Last updated on March 18, 2020.
To understand how Americans are coping with the spread of COVID-19, Evidation Health, the health and measurement company, has launched a nationwide initiative tracking people’s attitudes toward and experiences during the pandemic, alongside their health. Over 100,000 people from across all 50 states and the District of Columbia have agreed to participate, recruited in less than four days from the nearly 4 million people who use Evidation’s Achievement app—the largest, most diverse virtual research site in the U.S. This effort will track attitudes, behaviors, and health on a regular basis over the course of the coronavirus pandemic.
Key findings from the first survey, conducted from March 12 to March 15, 2020 are:
FEW THINK THE U.S. IS PREPARED.
Only 23 percent think the United States is prepared or very prepared to deal with coronavirus, and nearly half (49 percent) of all respondents believe the coronavirus represents a catastrophic or major threat to public health.
WASHING HANDS, NOT YET DISTANCING.
Nearly twice as many people have reported washing their hands more frequently over the past seven days as have reported avoiding large gatherings (64 percent to 34 percent)
One-quarter (25 percent) of respondents reported increased anxiety in the past seven days.
UNINSURED MORE WORRIED ABOUT PERSONAL FINANCES.
52 percent of those without health insurance are worried about not being able to work and earn a living because of the coronavirus disruptions as compared to only 36 percent of those with insurance.
UNINSURED LESS LIKELY TO SEEK CARE, MORE LIKELY TO GO TO THE ER.
Those without health insurance are two-and-half times less likely to seek care if they have symptoms of coronavirus. Those uninsured who would seek care are 7 percentage points more likely to go to the ER than insured (26 percent to 19 percent).
Overall, nearly 4 in 10 (37 percent) would seek care in the ER or an urgent care clinic if they believe they have symptoms of coronavirus.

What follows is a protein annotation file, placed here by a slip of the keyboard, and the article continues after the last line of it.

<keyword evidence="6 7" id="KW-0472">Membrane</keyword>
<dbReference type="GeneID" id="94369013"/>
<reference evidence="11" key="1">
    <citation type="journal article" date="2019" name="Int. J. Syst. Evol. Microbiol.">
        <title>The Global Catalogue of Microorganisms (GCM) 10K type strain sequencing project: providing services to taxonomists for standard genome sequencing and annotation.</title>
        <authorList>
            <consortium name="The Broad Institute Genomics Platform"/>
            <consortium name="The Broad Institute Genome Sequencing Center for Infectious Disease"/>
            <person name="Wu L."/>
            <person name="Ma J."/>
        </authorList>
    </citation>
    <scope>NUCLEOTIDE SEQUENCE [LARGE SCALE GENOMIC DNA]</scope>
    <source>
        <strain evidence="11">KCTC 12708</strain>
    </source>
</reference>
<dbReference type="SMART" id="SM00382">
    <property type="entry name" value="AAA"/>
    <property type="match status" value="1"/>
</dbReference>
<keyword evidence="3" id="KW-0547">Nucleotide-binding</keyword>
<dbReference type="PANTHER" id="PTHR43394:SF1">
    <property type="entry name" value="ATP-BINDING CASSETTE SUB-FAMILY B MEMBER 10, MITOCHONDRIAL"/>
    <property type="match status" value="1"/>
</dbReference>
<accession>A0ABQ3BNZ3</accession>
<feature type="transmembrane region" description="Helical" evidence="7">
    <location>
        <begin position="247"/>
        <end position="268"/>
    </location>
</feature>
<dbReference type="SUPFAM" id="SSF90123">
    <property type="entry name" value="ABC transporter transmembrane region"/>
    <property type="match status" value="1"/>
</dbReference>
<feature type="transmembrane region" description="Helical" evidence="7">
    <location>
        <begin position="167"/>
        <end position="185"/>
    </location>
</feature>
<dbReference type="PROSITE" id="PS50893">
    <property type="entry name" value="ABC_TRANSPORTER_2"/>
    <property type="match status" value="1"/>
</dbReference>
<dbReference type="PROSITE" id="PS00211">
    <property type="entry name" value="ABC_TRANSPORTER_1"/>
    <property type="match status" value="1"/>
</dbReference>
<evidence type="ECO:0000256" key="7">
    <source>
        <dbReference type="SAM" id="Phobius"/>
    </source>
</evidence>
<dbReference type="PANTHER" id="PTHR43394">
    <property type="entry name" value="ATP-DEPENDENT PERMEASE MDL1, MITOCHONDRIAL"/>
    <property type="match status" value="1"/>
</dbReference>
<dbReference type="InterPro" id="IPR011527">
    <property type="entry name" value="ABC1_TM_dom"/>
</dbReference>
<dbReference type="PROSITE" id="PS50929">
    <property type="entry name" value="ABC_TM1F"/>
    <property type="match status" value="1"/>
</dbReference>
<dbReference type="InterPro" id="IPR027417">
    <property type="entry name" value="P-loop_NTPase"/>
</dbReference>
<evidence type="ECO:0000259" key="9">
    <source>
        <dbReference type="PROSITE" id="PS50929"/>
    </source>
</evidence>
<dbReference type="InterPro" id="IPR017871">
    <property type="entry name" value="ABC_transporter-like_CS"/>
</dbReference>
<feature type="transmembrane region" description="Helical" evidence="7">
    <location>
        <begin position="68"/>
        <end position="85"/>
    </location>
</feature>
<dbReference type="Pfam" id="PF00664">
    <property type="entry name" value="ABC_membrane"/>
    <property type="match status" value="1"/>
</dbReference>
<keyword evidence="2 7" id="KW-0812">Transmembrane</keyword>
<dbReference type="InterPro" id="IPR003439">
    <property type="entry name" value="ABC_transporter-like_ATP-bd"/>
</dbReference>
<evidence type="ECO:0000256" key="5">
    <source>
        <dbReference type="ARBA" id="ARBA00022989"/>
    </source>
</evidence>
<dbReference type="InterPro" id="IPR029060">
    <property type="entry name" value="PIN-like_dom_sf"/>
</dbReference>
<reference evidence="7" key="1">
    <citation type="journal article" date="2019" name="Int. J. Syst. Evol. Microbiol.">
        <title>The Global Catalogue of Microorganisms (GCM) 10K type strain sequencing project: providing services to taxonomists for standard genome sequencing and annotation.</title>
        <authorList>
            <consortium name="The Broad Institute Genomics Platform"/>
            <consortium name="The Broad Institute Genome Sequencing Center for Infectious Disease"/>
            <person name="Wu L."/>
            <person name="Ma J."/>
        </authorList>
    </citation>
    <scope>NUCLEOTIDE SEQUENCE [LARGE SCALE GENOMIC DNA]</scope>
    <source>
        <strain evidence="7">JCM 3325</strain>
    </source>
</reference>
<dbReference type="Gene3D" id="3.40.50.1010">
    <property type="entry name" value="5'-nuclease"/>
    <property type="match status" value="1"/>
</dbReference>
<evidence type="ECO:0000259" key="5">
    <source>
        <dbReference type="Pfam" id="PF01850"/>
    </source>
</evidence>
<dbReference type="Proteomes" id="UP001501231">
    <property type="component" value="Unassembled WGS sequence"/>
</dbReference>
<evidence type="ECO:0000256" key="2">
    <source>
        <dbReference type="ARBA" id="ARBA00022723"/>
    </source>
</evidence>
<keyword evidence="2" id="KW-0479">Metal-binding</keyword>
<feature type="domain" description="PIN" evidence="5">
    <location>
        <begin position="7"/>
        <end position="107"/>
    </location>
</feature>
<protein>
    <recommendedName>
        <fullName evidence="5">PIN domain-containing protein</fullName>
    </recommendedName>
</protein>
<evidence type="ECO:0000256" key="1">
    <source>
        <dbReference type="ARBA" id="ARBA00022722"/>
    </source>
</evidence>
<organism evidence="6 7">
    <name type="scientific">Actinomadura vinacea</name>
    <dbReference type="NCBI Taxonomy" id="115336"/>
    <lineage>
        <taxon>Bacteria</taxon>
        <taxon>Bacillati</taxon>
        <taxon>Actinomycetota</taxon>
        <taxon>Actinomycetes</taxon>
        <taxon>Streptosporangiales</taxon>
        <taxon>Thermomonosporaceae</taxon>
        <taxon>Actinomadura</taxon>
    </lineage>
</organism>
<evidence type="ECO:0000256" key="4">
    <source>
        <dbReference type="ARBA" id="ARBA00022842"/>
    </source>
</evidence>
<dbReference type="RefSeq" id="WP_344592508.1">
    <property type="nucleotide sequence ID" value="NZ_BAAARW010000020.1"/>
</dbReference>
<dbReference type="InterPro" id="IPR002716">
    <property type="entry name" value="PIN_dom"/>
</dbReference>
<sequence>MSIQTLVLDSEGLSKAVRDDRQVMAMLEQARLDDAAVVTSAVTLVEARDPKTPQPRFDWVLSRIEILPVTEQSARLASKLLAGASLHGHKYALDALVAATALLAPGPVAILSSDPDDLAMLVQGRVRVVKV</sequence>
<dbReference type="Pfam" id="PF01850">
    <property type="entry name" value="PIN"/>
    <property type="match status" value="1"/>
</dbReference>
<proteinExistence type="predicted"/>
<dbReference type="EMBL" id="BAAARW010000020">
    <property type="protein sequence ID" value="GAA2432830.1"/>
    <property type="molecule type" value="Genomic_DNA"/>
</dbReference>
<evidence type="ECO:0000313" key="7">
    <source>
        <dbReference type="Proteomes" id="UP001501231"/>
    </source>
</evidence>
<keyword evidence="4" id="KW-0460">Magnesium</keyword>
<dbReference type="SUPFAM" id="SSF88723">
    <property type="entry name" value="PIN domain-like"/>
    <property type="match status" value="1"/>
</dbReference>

INCREASING CONCERN ABOUT FOOD SHORTAGES.
Last week, respondents became increasingly worried about not having enough food with 23 percent on March 12 reporting they bought extra food and 43 percent reporting that three days later.
MORE WORRY ABOUT THE ECONOMY THAN LACK OF HOSPITAL BEDS.
More worry about the economy than lack of hospital beds. Despite warnings from public health experts that there will not be enough hospital beds in the US, only 17 percent worry that hospital beds will run out as compared to 42 percent who said they worried about a financial market crash.
STATES VARY WIDELY IN THEIR RESPONSIVENESS TO THE CRISIS.
D.C. with the 3rd highest known case counts per 100,000 residents (as of March 18) has reacted strongly to the crisis, whereas states like Louisiana perceive the country is prepared (3rd highest percentage of residents believing the U.S. is prepared or very prepared, of all states and D.C.) and did not react as strongly by this past weekend (3/15).
For this initiative, Evidation launched a new program in Achievement for individuals to share what they thought about the coronavirus pandemic, including their perceptions, knowledge, and changes in behavior, in addition to their individually-permissioned activity data. In this initial release of 100,258 adults, 89 percent—or 2,973—of all U.S. counties are represented. Results are not weighted.
Do you work in public health or media, or in another business that would like to partner with Evidation? Please reach out to us at press [at] evidation.com.